There are moments when life in this small diocese threatens to resemble one of Susan Howatch's 'Church of England' novels! Consider these components: a city stunned at news of a factory closing and hundreds of jobs threatened; an impoverished diocese looking for a new bishop; a beleaguered Dean, looking for a new Director of Music; and in between these possibilities are all the endless twisting strands for a complex of sub-plots. I doubt I have time to write it, but this is one of those times when it seems that life imitates art!
Thinking about those components with all their potential to carry the richness and confusion of life – one speculates how the strands will weave and where the emphasis will fall. I have no doubt that the very centre must be the city and the news of the factory closing: the issues of Bishops and Deans, dioceses and cathedrals, should be centred on the call of the city and not be distracted by ecclesiastical housekeeping or politics. In this novel the response of the church to the city’s trauma is the critical element. Perhaps this is a moment where art might guide life!
The wonder of life is that we dare take it for granted and commonly miss sight of the reality that life, matter, is charged with wonder.
The Jewish roots of our faith embrace this realisation very clearly in the law giving. Consider this fragment from the Leviticus reading this morning and see how wonder and reality, spirit and matter are held together:
19:2 … You shall be holy, for I the LORD your God am holy.
19:9 When you reap the harvest of your land, you shall not reap to the very edges of your field, or gather the gleanings of your harvest.
The deep truth about us is ultimately the call to be holy – connected as one with God. We are spiritual beings and we forget that at our peril. To realise this truth is also to radically amend how we live – we are to live accountably and with care for one another – so immediately after the call to be holy we hear some instructions on how to live accountably: we are not to exploit, not to take everything that we might, but we are to leave enough for others so that they too can be sustained. It’s the story embedded in the gleaners and reapers painting by Millet that I remembered and mentioned some months ago (in our reflection for Advent 2, 2016).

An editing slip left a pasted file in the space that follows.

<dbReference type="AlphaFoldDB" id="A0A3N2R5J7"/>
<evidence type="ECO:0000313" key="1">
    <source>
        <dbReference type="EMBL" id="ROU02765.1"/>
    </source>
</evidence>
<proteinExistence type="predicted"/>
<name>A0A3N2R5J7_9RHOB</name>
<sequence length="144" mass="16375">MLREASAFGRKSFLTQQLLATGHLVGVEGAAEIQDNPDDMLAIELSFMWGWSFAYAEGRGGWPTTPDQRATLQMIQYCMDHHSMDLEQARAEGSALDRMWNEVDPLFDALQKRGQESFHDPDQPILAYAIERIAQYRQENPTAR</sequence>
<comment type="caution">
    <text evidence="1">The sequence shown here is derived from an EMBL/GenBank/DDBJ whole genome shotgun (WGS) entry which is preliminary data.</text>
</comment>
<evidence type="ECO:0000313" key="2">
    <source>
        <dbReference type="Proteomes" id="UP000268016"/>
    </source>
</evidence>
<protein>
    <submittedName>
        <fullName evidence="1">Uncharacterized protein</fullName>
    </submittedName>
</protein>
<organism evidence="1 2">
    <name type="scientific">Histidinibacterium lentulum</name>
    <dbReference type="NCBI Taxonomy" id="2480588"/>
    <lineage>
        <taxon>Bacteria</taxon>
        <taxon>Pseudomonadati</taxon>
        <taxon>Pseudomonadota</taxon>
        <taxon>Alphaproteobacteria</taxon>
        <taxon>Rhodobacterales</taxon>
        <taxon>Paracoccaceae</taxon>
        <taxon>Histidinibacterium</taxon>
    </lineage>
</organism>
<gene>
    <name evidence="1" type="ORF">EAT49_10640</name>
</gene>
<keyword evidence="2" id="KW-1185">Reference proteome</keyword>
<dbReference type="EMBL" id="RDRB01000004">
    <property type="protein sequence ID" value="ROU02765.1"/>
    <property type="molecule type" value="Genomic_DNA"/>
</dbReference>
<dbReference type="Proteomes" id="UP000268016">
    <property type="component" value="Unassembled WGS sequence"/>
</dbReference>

Here is the foundation for how we are to live: we work because we are placed in the world to work and become the people we are created to be; and we must work in such a way that others are enabled to do the same.
Apply this, roughly as need be, to our local situation now. Our city is in some distress because a global corporation, a faceless entity, Mondelez International, has chosen to shut down the Cadbury’s factory which has its Quaker roots in this city. The long hand of globalisation has reached out and ripped apart our community: Mondelez International is, figuratively, reaping to the edges and stripping the vineyard! It is ironic that on their website Mondelez promote their value of ‘Heritage’with a familiar icon: a glass of milk and a bar of Cadbury dairy milk chocolate. To skim their website, its massive amount of data and its focus on shareholders – is to catch a sense of how and why Mondelez International ‘reaps to the edges’. The Mondelez vice president for our region, Amanda Banfield, sees the problem as a matter of scale and said:
"The plant is not losing money, it is not about that. It is about its long term sustainability. It is actually more cost effective for us to move this volume elsewhere and that is really the view we have taken.
This is truly an instance of ‘reaping to the edges’.
What are we to do? There is a lot of anger in our community and talk of boycotts of Cadbury products – which might actually have some merit in resisting an unethical enterprise. Yet the reality is that Mondelez International could buy Otago and Southland. We are nothing in the scale of their business. When evil is done; what do we do? We go back to basic principles, I can almost feel the Quaker over my shoulder! Christ says: “Do not resist an evildoer. But if anyone strikes you on the right cheek, turn the other also;…”. We resist evil by not becoming like it; we confront power by powerlessness – and it takes a lot of imagination and creative thinking to work that out into practical terms.
We have been in such places before. We thought about such things in the Global Financial Crisis of 2008; in the Occupy movement of 2011; in the Hillside Engineering Works Closure of 2012… and still such evil happens because there is not the moral vision to see the profound spiritual connection between us all: that my well-being involves my neighbours well-being; that our humanity requires that we resist power (including our own) and secure the vulnerable. Our salvation involves the restoration of a broken relationship with the whole created order through the death and resurrection of Jesus Christ and, by the power of his Spirit, the creation of a community in which our care of one another makes us all transparent to God.
How are we as a church to respond to the closure of Cadbury and the issues it presents to the workers and the city? Prayer will be, must be, at the very heart of all we do.